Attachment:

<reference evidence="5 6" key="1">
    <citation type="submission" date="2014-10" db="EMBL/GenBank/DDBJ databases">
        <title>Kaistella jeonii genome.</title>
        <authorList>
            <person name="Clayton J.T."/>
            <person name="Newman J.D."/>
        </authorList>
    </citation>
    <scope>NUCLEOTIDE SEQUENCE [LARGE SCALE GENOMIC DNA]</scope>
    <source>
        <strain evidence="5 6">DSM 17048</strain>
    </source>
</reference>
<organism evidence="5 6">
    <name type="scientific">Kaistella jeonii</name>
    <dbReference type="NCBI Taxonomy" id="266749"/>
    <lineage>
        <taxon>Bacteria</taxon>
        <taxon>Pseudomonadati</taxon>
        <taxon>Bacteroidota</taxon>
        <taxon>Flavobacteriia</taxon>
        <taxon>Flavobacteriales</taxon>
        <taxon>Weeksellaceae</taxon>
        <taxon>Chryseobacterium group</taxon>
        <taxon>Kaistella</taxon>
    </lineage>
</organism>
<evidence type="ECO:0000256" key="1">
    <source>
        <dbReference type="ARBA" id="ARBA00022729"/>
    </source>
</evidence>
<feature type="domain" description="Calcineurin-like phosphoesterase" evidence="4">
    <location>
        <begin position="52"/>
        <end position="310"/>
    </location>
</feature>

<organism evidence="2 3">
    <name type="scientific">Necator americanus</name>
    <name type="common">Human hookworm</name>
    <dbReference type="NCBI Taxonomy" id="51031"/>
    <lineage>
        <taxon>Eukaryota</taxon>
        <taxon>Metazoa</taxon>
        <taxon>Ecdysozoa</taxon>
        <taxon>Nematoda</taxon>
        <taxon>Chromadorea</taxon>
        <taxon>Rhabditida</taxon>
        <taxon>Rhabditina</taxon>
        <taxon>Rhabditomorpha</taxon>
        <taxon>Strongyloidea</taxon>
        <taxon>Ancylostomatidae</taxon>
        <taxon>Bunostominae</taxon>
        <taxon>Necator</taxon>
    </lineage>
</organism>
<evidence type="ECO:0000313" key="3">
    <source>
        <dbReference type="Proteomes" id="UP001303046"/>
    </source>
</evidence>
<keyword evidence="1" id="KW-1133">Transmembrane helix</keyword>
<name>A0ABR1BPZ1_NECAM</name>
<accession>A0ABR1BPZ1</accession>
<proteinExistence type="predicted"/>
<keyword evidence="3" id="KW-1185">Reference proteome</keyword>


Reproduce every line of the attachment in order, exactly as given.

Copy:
<reference evidence="5 6" key="1">
    <citation type="submission" date="2014-10" db="EMBL/GenBank/DDBJ databases">
        <title>Kaistella jeonii genome.</title>
        <authorList>
            <person name="Clayton J.T."/>
            <person name="Newman J.D."/>
        </authorList>
    </citation>
    <scope>NUCLEOTIDE SEQUENCE [LARGE SCALE GENOMIC DNA]</scope>
    <source>
        <strain evidence="5 6">DSM 17048</strain>
    </source>
</reference>
<organism evidence="5 6">
    <name type="scientific">Kaistella jeonii</name>
    <dbReference type="NCBI Taxonomy" id="266749"/>
    <lineage>
        <taxon>Bacteria</taxon>
        <taxon>Pseudomonadati</taxon>
        <taxon>Bacteroidota</taxon>
        <taxon>Flavobacteriia</taxon>
        <taxon>Flavobacteriales</taxon>
        <taxon>Weeksellaceae</taxon>
        <taxon>Chryseobacterium group</taxon>
        <taxon>Kaistella</taxon>
    </lineage>
</organism>
<evidence type="ECO:0000256" key="1">
    <source>
        <dbReference type="ARBA" id="ARBA00022729"/>
    </source>
</evidence>
<feature type="domain" description="Calcineurin-like phosphoesterase" evidence="4">
    <location>
        <begin position="52"/>
        <end position="310"/>
    </location>
</feature>

<organism evidence="2 3">
    <name type="scientific">Necator americanus</name>
    <name type="common">Human hookworm</name>
    <dbReference type="NCBI Taxonomy" id="51031"/>
    <lineage>
        <taxon>Eukaryota</taxon>
        <taxon>Metazoa</taxon>
        <taxon>Ecdysozoa</taxon>
        <taxon>Nematoda</taxon>
        <taxon>Chromadorea</taxon>
        <taxon>Rhabditida</taxon>
        <taxon>Rhabditina</taxon>
        <taxon>Rhabditomorpha</taxon>
        <taxon>Strongyloidea</taxon>
        <taxon>Ancylostomatidae</taxon>
        <taxon>Bunostominae</taxon>
        <taxon>Necator</taxon>
    </lineage>
</organism>
<evidence type="ECO:0000313" key="3">
    <source>
        <dbReference type="Proteomes" id="UP001303046"/>
    </source>
</evidence>
<keyword evidence="1" id="KW-1133">Transmembrane helix</keyword>
<name>A0ABR1BPZ1_NECAM</name>
<accession>A0ABR1BPZ1</accession>
<proteinExistence type="predicted"/>
<keyword evidence="3" id="KW-1185">Reference proteome</keyword>